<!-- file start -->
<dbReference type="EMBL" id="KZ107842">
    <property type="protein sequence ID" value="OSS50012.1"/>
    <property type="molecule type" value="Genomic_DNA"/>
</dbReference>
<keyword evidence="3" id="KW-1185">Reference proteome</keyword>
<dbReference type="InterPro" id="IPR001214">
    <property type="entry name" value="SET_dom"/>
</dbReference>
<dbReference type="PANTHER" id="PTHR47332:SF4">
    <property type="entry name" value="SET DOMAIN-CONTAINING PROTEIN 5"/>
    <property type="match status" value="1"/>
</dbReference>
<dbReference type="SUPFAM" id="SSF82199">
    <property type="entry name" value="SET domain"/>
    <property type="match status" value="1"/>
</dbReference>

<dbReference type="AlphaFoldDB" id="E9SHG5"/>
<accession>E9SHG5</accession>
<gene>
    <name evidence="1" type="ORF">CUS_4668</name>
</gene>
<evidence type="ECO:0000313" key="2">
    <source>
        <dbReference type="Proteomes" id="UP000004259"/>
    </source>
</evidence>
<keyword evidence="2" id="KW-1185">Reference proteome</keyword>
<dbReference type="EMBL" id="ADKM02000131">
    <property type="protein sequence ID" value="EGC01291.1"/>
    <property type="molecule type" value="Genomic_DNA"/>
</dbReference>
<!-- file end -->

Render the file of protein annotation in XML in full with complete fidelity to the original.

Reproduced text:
<dbReference type="EMBL" id="KZ107842">
    <property type="protein sequence ID" value="OSS50012.1"/>
    <property type="molecule type" value="Genomic_DNA"/>
</dbReference>
<keyword evidence="3" id="KW-1185">Reference proteome</keyword>
<dbReference type="InterPro" id="IPR001214">
    <property type="entry name" value="SET_dom"/>
</dbReference>
<dbReference type="PANTHER" id="PTHR47332:SF4">
    <property type="entry name" value="SET DOMAIN-CONTAINING PROTEIN 5"/>
    <property type="match status" value="1"/>
</dbReference>
<dbReference type="SUPFAM" id="SSF82199">
    <property type="entry name" value="SET domain"/>
    <property type="match status" value="1"/>
</dbReference>

<dbReference type="AlphaFoldDB" id="E9SHG5"/>
<accession>E9SHG5</accession>
<gene>
    <name evidence="1" type="ORF">CUS_4668</name>
</gene>
<evidence type="ECO:0000313" key="2">
    <source>
        <dbReference type="Proteomes" id="UP000004259"/>
    </source>
</evidence>
<keyword evidence="2" id="KW-1185">Reference proteome</keyword>
<dbReference type="EMBL" id="ADKM02000131">
    <property type="protein sequence ID" value="EGC01291.1"/>
    <property type="molecule type" value="Genomic_DNA"/>
</dbReference>